CBSO 2021/22: History of Soul – Symphony Hall, Birmingham

Reviewer: Selwyn Knight

Conductor: Guy Barker

The musicians of the City of Birmingham Symphony Orchestra (CBSO) can turn their hands to most things, always playing with the utmost professionalism. This concert, celebrating the History of Soul (from 1930 to 1973 as our genial host and conductor, Guy Barker, tells us) is a perfect example of that versatility. The traditional orchestral instruments are augmented with drum kit and electric guitars and this line-up can really swing. It’s almost impossible not to at least sway in your seat along to the rhythms of soul are unleashed.

Barker’s musical c.v. is truly impressive, playing jazz with many of the greats and making a name for himself as conductor and arranger: indeed, he has arranged all of this evening’s offerings with one, Mean Man, being arranged especially for this concert after Barker heard a rare recording of it by US soul legend, Betty Harris. Barker conducts with precision and enthusiasm, spurring the orchestra to ever higher heights, whether that be the strident horns, the luscious strings or the driving percussion underpinning the whole. And the players love it – one can feel the pleasure roll off the stage as they smile broadly, swinging with the rhythm.

While the orchestra showcases its prowess with One Mint Julep, in which the rhythm section lays a firm foundation for the horns and piano, as Barker mentions in his introduction, soul music is intended to be sung so he introduces the two great soloists we have with us this evening: Tommy Blaize and Vanessa Haynes.

Blaize’s voice, at least, will be familiar to aficionados of BBC’s Strictly as he is the lead singer with its house band. But being placed in front of the majestic CBSO in a hall with such superb acoustics as Birmingham’s Symphony Hall transforms his vocals into something extra special. From his first number, Reet Petite, that stretches both his higher and lower registers, to the lyrical Living for the City, his voice is silky smooth with a powerhouse belt behind it. His rendition of Georgia is simply magnificent. The singers mainly sing alone, occasionally providing backing vocals to each other, but the performance of You’ve Lost That Loving Feeling as a duet after Roberta Flack and Donny Hathaway with just the piano as accompaniment is something very special indeed.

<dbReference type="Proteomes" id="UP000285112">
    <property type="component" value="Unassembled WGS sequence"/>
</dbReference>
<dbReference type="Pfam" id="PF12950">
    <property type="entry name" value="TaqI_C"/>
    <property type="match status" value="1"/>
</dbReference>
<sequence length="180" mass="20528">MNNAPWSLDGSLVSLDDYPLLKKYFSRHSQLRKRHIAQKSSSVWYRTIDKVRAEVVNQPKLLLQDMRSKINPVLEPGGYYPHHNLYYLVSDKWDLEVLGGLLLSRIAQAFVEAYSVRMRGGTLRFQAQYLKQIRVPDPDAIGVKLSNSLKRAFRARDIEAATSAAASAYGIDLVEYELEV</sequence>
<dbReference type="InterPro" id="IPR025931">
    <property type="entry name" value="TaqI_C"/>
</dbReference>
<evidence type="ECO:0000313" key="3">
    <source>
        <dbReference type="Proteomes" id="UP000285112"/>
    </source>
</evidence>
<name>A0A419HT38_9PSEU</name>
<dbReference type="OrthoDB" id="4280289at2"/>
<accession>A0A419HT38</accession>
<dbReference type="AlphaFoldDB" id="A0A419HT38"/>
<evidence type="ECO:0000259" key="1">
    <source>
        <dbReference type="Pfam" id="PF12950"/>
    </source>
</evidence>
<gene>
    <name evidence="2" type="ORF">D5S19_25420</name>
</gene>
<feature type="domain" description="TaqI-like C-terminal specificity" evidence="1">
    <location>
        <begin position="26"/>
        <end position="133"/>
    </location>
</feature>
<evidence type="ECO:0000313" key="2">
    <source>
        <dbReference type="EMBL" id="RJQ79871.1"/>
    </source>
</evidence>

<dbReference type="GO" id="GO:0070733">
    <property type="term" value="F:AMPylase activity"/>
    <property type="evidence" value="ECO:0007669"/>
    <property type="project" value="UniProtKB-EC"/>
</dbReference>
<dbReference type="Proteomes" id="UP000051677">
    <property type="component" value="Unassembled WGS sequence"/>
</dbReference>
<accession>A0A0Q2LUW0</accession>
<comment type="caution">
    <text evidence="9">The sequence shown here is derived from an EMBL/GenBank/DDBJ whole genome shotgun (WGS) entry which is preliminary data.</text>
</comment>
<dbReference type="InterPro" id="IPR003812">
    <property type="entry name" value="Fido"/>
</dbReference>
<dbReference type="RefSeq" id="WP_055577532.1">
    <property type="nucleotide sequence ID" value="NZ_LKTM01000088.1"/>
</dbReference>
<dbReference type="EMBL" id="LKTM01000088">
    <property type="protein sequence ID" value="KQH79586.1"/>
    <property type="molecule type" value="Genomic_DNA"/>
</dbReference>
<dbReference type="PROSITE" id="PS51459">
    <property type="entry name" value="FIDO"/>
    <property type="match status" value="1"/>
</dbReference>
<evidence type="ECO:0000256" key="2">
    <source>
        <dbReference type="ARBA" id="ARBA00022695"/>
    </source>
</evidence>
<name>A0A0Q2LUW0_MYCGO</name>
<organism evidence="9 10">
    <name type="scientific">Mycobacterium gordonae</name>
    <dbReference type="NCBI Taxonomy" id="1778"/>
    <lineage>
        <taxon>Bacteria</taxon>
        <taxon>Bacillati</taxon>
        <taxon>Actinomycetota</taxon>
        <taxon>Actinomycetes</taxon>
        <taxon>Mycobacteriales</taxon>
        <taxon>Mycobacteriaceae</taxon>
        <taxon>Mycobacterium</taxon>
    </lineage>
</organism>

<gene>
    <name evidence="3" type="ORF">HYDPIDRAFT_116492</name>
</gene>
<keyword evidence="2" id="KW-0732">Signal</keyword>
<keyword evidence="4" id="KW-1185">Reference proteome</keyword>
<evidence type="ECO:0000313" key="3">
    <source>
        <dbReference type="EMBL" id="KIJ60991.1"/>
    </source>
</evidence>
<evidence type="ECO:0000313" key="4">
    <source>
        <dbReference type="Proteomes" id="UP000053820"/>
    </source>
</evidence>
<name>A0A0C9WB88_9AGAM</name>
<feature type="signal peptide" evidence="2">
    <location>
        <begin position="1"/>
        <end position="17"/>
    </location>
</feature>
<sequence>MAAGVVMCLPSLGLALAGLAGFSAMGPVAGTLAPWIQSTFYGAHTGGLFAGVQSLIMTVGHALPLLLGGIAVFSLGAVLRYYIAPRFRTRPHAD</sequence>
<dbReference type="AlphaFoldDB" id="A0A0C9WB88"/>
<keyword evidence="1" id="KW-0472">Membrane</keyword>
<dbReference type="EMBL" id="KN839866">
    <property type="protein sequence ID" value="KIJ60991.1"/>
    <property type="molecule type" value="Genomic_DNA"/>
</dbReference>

Haynes also has a powerful voice, filling the hall. Her first song sees her stepping into the shoes of Aretha Franklin for Chain of Fools and immediately establishes her as a superb vocalist with a voice full of gospel soul; while her rendition of Son of a Preacher Man, against an initially understated orchestration, showcases her fine voice further, its power underlined in the second half with Natural Woman. Her lower registers like warm honey and her upper with a pure belt are a joy to listen to.

By the James Brown Medley, the audience is enthusiastically clapping and dancing in its seats, thoroughly enjoying a rollicking night of superb music from the CBSO under Barker’s baton and feeling uplifted – a warm feeling that continues as we step back out into real world of Birmingham

Reviewed on 27 May 2022

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The Central team is under the editorship of Selwyn Knight. The Reviews Hub was set up in 2007. Our mission is to provide the most in-depth, nationwide arts coverage online.

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